THE DOLL / DIE PUPPE (1919)
Josefine Dora / Victor Janson / Marga Köhler / Ossi Oswalda / Story E.T.A. Hoffmann / Art Dir. Kurt Richter / Cinematog. Theodor Sparkuhl & Kurt Waschneck / Dir. Ernst Lubitsch
‘Produced in Berlin in 1919, Ernst Lubitsch’s THE DOLL (Die Puppe) is a charming romantic fantasy that shows the director already in full command of the now-legendary “Lubitsch touch.” Presaging such playful sex comedies as Lubitsch’s Trouble in Paradise and Design for Living, THE DOLL follows the misadventures of an effete young man who must get married in order to inherit a fortune. He opts to purchase a remarkably lifelike doll and marry it instead, not realizing that the doll is actually the puppet-maker’s flesh-and-blood daughter, in disguise.’
Louella Parsons (1st Jan, 1922)
NEW YORK TELEGRAPH
The eyes of the American film industry have been focused on Ernst
Lubitsch, the young German director, who more than any other foreign maker of
pictures has established himself as a man of international reputation. From
the moment Mr. Lubitsch stepped off the American steamship from Bremen he has
been followed by newspaper reporters and film men, who have lingered to hear
from his own lips the question of his success.
Unless they speak German or have an interpreter, they will fare very
badly, because Mr. Lubitsch speaks no English. His German is spun off so
quickly, the German one learned at school is absolutely of no use, except to
catch an occasional phrase.
I met Mr. Lubitsch in the offices of the United Plays. Offices that
looked more as if they might have belonged to the suite of a grand duchess or
a member of the reigning family. Whoever thought to find a grand piano with
a cerise-colored drape, with curtains and heavy carpets to match, marble
statuary, pictures and other visible semblance of elegance on Broadway?
I rubbed my eyes to see if I had not suddenly stepped into an Arabian Nights
chapter instead of in a business office. But no, apparently business is
transacted in these luxurious offices.
Then Mr. Lubitsch came and I forgot the background in my interest in the
young German, who is about 29 years old and has a smile that is infectious.
He was dressed in a light-colored suit, apparently ready-made, and only a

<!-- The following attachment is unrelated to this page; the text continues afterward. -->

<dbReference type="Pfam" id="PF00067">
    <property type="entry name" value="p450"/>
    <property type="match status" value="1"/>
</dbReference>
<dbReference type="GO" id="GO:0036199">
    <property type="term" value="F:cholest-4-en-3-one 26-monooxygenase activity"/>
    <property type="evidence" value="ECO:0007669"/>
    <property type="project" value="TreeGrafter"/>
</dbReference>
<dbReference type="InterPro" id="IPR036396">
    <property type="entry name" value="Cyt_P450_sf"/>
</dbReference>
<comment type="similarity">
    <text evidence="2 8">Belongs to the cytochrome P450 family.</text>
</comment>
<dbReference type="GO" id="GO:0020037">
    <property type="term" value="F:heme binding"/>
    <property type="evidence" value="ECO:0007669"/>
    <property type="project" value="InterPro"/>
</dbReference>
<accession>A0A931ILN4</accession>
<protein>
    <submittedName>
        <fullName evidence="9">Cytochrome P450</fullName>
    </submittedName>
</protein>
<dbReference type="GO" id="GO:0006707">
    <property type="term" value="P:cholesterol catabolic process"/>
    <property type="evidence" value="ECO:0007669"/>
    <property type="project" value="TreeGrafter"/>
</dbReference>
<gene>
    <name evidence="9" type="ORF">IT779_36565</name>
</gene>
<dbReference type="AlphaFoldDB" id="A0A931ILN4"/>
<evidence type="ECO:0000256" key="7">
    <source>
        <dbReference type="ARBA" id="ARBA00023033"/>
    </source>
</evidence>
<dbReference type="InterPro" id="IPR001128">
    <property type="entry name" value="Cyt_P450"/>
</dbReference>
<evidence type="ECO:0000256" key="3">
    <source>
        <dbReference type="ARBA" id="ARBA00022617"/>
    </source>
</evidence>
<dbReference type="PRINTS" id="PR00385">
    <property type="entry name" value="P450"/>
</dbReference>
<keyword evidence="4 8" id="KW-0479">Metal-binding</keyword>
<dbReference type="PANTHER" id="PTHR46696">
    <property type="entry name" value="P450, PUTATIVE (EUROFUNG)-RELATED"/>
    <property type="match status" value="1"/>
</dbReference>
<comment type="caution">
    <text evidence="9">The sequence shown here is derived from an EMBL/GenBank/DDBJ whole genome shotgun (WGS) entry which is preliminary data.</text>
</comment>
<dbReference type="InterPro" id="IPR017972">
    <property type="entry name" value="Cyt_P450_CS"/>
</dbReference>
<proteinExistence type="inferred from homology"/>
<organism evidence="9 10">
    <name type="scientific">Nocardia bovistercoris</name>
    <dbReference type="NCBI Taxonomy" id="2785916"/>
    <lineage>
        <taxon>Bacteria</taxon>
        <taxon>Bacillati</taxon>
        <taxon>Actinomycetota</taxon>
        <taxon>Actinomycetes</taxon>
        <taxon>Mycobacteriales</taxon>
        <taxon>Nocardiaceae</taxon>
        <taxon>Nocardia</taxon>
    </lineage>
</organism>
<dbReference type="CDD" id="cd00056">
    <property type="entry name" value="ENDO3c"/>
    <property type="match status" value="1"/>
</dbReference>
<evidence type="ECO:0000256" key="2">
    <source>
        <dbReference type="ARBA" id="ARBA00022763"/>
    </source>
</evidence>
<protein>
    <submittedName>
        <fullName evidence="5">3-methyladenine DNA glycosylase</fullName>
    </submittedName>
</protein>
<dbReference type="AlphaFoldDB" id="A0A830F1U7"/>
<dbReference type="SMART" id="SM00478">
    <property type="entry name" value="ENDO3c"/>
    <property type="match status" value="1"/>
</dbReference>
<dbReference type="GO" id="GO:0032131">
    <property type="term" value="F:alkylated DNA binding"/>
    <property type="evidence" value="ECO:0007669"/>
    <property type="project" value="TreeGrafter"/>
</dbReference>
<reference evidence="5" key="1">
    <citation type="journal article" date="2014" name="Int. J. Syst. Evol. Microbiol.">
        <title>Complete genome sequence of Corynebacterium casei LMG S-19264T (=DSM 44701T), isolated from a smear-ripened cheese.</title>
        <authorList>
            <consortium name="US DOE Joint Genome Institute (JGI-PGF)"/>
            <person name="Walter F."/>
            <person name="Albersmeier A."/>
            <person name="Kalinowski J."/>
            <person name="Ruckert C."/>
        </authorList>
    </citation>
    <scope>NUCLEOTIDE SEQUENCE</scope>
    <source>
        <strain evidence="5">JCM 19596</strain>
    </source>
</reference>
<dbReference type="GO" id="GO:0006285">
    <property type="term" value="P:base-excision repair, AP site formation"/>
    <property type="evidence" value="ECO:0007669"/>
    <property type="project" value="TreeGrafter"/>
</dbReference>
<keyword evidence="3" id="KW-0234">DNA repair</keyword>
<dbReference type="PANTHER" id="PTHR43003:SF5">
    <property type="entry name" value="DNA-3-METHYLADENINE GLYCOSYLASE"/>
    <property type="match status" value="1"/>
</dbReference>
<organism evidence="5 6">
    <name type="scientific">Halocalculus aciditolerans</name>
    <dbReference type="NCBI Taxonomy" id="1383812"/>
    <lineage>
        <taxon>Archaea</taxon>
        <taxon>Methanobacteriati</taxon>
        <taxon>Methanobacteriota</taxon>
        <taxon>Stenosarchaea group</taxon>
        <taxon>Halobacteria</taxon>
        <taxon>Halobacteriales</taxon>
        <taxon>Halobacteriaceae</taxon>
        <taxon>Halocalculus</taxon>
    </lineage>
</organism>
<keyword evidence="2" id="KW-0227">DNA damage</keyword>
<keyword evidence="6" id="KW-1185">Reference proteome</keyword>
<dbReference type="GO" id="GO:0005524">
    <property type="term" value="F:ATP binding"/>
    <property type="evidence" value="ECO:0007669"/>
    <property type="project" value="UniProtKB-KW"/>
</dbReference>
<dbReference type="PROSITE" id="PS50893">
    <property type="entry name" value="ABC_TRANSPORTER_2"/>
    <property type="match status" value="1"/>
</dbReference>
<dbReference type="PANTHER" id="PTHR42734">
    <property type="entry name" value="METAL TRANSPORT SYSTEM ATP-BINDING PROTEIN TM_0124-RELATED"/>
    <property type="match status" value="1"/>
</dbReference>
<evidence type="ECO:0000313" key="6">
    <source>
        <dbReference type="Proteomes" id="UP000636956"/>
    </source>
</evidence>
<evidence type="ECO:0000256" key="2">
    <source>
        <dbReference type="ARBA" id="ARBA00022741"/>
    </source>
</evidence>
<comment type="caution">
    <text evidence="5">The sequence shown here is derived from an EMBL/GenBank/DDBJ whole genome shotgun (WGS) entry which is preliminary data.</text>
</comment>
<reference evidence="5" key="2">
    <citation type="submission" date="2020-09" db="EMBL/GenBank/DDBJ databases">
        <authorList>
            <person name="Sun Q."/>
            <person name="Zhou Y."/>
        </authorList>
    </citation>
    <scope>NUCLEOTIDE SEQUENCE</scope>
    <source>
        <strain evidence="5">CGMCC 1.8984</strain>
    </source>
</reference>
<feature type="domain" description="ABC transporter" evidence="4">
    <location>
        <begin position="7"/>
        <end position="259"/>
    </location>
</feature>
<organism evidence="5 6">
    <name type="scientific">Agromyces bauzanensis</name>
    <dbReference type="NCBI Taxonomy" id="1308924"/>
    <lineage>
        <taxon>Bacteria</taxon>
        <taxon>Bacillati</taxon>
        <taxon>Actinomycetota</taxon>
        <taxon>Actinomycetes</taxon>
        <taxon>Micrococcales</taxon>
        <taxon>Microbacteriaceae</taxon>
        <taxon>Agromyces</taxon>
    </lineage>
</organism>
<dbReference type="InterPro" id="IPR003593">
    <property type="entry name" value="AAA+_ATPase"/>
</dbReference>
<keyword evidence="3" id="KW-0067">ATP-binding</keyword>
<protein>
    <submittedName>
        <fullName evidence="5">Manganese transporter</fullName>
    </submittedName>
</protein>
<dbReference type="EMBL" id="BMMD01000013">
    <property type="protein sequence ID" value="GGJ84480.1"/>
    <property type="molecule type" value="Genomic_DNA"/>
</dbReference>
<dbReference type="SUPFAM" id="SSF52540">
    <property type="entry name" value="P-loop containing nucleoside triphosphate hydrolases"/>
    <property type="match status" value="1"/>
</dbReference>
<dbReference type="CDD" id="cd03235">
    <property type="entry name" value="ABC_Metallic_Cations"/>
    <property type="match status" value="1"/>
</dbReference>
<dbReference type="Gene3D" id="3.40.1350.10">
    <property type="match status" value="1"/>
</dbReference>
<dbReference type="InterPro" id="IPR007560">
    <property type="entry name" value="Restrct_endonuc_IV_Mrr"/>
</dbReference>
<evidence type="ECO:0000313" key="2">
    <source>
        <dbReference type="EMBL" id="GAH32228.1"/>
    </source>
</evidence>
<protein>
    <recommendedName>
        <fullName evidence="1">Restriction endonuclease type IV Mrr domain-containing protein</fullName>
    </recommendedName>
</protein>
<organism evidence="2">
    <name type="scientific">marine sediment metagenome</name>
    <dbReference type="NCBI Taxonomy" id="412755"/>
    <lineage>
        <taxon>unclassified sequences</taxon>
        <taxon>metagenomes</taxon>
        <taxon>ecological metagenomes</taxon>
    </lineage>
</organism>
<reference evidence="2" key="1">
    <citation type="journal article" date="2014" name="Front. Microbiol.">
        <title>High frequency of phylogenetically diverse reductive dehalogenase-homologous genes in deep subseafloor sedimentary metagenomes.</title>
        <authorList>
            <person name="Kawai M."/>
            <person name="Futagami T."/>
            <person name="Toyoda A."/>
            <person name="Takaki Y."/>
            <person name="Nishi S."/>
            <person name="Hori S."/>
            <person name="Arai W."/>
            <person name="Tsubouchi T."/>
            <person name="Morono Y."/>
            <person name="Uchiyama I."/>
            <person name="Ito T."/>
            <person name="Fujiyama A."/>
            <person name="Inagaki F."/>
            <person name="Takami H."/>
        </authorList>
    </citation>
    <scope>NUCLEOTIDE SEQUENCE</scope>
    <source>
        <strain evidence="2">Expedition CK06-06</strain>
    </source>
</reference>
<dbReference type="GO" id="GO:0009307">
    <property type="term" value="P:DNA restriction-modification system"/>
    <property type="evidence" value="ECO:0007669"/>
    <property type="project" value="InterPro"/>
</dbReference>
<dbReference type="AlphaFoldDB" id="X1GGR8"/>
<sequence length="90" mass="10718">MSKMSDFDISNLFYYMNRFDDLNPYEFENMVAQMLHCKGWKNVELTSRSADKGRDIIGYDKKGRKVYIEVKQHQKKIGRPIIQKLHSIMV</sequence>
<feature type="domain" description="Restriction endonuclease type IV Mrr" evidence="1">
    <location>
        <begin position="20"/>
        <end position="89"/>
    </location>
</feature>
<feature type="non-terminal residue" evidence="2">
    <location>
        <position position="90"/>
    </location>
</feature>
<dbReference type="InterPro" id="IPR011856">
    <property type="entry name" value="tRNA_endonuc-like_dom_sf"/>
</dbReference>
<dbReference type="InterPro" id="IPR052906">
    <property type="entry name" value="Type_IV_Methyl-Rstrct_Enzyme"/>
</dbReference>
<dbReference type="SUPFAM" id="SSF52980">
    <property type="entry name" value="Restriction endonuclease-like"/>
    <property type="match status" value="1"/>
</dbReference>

distant cousin to the producer that comes from our Fifth avenue tailors, but
his clothes were only incidental.
He started speaking German at a rate of forty miles a moment, asking me
long questions, and punctuating each remark with a flourish of his arms.
“Please translate,” I asked Mr. Blumenthal. “He is speaking so fast I
cannot catch a word he is saying.”
And so Ben Blumenthal stepped into the breach and followed Mr. Lubitsch
with a literal translation.
I did manage to understand before Mr. Blumenthal started his
interpretation that Mr. Lubitsch believes our American films are “sehr gut.”
“Take ‘Forbidden Fruit’ as an example, the little things (Mr. Lubitsch
meant the details) are amazing. I noticed a girl troubled over the proper
fork to use. She stopped short at her fish fork and waited for her hostess
to proceed so she would make no mistake. Such care for the minor things is
wonderful and is typical of the excellence of American direction.”
Mr. Lubitsch spoke of “Broken Blossoms” as being very popular in
Germany. “It is so beautiful,” he said, “so artistic. Mr. Griffith is a
wonderful director to be able to put such beauty on the screen.”
Through Mr. Blumenthal’s apt interpretation I gathered that things had
not been so rosy in making “Pharoh’s Wife” as Mr. Lubitsch had expected. A
little of the spirit of American unrest crept into the studio. “Pharoh’s
Wife,” which Lubitsch made for Famous Players-Lasky, is an Egyptian story, a
mammoth spectacle in which 25,000 men and women are employed. A great battle
was in progress when one side of the army suddenly stopped work and refused
to go on with the picture.
“What is the trouble?” demanded Lubitsch.
“More money–money like the Americans get,” was the cry.
This faction had no more been quieted with bigger salaries than the